In recent weeks North Korea launched several missiles of various ranges as a response to U.S. joint military drills. The actions follow a pattern of North Korea promoting its regional and global significance. However, while North Korean missile tests, in general, are nothing new, targeting Japan and South Korea sure is a trend shift from recent years’ behaviour. After the declaration as a nuclear state on September 9th, there are indications of escalating tensions in the region. In 2022 North Korean missile launches reached an all-time high.
Further, Kim Jong-un has a long-standing relationship with China and enjoys the support of Russia in the United Nations. As Russia is struggling in Ukraine with a shortage of adequate equipment and ammunition, a window of opportunity may rise for stronger ties between Vladimir Putin and Kim Jong-un. Such a development may hence have implications for the future stability in East Asia.
KJ1: It is highly likely that North Korea will conduct a nuclear test in the next 6 months.
- Since the failed negotiations in 2019, North Korea continued to expand its missile capabilities. Since January 2022 the country has conducted several launches including a new hypersonic missile and its first intercontinental ballistic missile since 2017 [source].
- On February 15th satellite images showed resumed operations at the previously closed uranium enrichment facility at Yongbyon [source].
- On September 9th North Korea officially declared itself a nuclear state [source].
- In late September North Korea launched at least 3 short-range ballistic missiles (SRBM) towards its Eastern sea [source‚ source]
- On October 1st North Korea launched an additional 2 SRBMs [source].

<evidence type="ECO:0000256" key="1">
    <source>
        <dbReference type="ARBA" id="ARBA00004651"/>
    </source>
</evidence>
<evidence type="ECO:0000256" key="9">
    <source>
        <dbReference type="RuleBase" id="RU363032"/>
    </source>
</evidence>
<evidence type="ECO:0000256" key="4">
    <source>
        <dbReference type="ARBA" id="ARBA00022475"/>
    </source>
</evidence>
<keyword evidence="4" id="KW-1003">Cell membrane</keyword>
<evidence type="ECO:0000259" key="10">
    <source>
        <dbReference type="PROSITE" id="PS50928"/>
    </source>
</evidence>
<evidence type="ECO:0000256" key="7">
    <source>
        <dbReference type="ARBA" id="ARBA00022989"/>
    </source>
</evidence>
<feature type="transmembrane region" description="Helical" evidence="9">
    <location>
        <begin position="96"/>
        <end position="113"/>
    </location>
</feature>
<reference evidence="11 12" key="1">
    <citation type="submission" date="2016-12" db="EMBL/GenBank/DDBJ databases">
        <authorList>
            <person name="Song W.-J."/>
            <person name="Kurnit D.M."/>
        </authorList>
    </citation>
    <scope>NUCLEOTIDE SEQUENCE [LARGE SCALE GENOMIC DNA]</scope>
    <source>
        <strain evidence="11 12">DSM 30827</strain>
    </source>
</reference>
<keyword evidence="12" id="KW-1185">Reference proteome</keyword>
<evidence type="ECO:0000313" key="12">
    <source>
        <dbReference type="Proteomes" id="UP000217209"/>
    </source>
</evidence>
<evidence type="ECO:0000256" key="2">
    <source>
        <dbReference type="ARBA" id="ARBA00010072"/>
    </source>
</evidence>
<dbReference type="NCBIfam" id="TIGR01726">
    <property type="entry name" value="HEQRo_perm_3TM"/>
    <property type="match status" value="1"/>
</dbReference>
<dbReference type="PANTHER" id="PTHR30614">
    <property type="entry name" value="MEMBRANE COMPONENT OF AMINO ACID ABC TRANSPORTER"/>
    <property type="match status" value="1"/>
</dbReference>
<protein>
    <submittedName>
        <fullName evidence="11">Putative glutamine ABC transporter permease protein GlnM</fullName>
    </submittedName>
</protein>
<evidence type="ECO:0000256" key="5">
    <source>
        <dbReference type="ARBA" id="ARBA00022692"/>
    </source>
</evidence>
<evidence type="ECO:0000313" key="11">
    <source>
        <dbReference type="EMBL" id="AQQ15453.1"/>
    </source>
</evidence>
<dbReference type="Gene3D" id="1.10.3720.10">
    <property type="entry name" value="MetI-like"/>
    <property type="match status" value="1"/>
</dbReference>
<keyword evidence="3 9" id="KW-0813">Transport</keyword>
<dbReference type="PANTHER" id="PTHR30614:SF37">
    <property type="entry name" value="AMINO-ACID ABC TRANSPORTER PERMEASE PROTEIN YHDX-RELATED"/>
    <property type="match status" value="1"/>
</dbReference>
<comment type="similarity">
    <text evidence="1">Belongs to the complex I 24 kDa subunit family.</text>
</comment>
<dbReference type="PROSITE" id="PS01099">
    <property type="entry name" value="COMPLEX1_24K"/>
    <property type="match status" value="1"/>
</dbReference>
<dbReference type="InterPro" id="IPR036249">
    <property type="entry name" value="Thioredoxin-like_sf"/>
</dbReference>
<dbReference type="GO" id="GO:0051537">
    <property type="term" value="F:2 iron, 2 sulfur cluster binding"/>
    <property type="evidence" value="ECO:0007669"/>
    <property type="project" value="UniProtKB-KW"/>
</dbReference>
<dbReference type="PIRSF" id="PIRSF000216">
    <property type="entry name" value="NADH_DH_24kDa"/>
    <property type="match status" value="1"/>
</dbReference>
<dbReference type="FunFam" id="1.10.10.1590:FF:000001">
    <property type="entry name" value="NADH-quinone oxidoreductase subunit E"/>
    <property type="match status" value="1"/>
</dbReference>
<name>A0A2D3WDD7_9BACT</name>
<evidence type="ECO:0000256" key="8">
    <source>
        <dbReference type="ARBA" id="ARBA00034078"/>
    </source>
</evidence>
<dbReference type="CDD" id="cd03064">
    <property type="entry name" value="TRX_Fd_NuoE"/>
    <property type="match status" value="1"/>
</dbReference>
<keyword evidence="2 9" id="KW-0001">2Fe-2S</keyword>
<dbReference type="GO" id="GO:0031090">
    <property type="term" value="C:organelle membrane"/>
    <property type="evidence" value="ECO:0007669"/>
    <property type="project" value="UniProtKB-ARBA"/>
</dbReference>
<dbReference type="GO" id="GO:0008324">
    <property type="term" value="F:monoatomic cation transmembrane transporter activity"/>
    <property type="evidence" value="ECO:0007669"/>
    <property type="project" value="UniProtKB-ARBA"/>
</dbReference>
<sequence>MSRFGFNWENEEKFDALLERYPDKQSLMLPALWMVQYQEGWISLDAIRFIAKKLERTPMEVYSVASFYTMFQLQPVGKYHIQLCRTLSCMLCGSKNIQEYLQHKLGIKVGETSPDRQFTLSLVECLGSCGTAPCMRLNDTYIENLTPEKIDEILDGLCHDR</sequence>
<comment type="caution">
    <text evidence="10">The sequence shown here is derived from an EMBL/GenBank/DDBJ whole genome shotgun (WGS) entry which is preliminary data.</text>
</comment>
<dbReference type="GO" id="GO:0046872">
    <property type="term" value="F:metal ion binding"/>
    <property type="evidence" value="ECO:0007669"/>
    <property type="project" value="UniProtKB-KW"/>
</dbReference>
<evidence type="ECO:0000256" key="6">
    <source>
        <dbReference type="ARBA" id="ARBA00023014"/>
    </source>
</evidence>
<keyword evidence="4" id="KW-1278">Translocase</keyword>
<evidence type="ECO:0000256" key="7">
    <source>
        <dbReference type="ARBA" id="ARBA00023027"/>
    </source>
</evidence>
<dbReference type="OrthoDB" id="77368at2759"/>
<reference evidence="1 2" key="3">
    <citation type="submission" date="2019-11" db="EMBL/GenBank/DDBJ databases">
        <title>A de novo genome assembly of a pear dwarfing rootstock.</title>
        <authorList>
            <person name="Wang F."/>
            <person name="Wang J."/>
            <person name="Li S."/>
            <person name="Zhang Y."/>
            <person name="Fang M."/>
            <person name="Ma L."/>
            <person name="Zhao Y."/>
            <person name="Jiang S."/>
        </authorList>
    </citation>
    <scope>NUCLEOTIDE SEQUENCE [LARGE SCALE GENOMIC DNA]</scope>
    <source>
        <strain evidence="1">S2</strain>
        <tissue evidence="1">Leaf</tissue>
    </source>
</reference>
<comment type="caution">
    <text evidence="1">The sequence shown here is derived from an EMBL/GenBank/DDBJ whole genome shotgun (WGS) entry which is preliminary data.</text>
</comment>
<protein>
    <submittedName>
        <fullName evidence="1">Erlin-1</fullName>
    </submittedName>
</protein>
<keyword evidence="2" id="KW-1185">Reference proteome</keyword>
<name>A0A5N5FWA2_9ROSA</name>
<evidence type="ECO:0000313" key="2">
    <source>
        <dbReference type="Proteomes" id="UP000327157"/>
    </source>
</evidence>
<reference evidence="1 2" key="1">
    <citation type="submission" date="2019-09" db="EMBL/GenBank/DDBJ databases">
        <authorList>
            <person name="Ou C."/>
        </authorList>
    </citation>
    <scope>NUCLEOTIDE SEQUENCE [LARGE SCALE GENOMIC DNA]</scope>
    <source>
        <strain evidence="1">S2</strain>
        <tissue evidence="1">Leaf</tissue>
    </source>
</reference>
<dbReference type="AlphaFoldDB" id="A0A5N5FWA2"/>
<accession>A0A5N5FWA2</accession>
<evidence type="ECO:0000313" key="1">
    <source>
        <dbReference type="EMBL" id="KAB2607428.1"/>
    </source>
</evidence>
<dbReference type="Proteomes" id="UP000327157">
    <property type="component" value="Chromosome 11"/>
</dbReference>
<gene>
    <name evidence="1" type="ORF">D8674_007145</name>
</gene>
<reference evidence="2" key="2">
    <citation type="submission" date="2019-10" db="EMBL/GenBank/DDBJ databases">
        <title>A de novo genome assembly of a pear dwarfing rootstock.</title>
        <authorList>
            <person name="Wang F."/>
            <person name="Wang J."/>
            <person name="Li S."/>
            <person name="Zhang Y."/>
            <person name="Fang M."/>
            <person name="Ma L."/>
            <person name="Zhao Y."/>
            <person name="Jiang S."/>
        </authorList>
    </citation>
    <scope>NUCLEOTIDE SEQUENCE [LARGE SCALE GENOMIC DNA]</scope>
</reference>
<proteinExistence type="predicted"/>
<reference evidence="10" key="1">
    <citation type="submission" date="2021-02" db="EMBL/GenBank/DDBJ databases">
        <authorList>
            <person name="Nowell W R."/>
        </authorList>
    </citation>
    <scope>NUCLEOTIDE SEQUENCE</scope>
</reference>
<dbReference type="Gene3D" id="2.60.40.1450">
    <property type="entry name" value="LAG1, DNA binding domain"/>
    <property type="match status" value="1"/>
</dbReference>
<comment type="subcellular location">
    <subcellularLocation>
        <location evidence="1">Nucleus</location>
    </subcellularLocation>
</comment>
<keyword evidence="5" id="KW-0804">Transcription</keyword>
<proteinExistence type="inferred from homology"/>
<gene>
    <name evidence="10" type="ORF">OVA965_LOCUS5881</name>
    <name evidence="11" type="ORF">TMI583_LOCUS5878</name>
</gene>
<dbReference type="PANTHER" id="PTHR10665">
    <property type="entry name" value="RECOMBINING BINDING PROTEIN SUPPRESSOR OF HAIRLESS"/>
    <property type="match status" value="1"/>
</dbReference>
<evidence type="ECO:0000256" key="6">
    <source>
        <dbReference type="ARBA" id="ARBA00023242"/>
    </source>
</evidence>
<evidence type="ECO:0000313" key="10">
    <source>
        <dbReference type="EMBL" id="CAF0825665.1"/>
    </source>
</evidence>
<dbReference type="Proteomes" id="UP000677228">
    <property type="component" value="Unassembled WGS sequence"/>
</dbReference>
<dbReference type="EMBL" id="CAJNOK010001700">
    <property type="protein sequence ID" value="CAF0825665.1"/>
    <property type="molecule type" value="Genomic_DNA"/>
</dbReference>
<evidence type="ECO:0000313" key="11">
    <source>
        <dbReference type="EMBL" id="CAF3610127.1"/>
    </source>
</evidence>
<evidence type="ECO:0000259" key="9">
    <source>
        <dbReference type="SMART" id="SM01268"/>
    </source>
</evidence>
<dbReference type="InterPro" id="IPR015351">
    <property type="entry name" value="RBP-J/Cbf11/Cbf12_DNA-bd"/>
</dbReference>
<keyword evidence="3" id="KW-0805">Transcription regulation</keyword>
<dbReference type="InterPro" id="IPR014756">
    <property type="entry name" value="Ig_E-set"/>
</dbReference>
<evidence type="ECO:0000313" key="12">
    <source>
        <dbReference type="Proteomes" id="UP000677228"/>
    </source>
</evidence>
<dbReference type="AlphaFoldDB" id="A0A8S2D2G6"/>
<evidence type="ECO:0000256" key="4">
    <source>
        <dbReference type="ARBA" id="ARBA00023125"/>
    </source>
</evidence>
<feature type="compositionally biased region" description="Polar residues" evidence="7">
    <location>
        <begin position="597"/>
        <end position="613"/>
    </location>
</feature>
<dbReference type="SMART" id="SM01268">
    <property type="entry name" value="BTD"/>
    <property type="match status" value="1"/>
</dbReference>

- On October 3rd North Korea launched what is believed to be a Hwasong-12 IRBM. The missile flew 4,600 kilometres and went above Japan’s territory for the first time since 2017 [source].
- On October 9th North Korea launched 2 ballistic missiles. These were later proclaimed to be a simulated tactical nuclear strike on South Korea. [source].
- Since September 25th North Korea is believed to have launched a total of 15 missiles [source].
- The events follow a historical pattern of North Korean global show of force. The intensity of recent launches indicates an active move to strengthen its perception as a nuclear state.
- On October 14th North Korea launched 1 missile and flew a group of fighter jets close to the South Korean border [source].
KJ2: It is likely that regional US-led joint military activity will increase in the next 6 months.
- Since Obama’s “Pivot to Asia” policies in 2011 and the re-establishment of the Quadrilateral Security Dialogue in 2017, including both the U.S. and Japan, the countries have increased their military ties.
- On October 4th President Biden spoke with Japanese Prime Minister Fumio Kishida to reaffirm the U.S. commitments to Japan and South Korea [source].
- Following the first missile launches, the U.S. and Japan conducted joint fighter jet drills on October 4th [source].
- On October 7th South Korea and the U.S. conducted joint maritime exercises involving the U.S. carrier USS Ronald Reagan [source].
- On October 19th South Korea and the U.S. staged joint drills transporting armoured vehicles across rivers [source].
- On October 20th the U.S. announced an upcoming meeting with Japanese and South Korean officials in Tokyo [source].
KJ3: Following U.S. military activity in the region, it is likely that North Korea will export arms to Russia in the next 6 months.
- On March 2nd North Korea voted against a U.N. resolution Wednesday demanding Russia to end its invasion of Ukraine [source]. The vote highlights North Korea’s position towards the West and support of U.S. adversaries.
- Previously Russia did not need military support from North Korea, and North Korea did not show a desire for a Russian partnership. However, the conditions changed.
- On August 15th Vladimir Putin expressed ambitions for increased “comprehensive and constructive bilateral relations” with North Korea [source].
- On October 7th Kim Jong-un reportedly sent a birthday greeting to Vladimir Putin. He also congratulated him for “crushing the challenges and threats of the United States” [source].
- Russia is struggling logistically in Ukraine and an equipment and ammo shortage is prevalent [source].
- North Korea enjoys the support of Russia in the UN Security Council [source].
- Even though denied by North Korea, the U.S. accused the country of exporting arms to Russia [source].
Intelligence Cut-Off date: October 24th, 2022.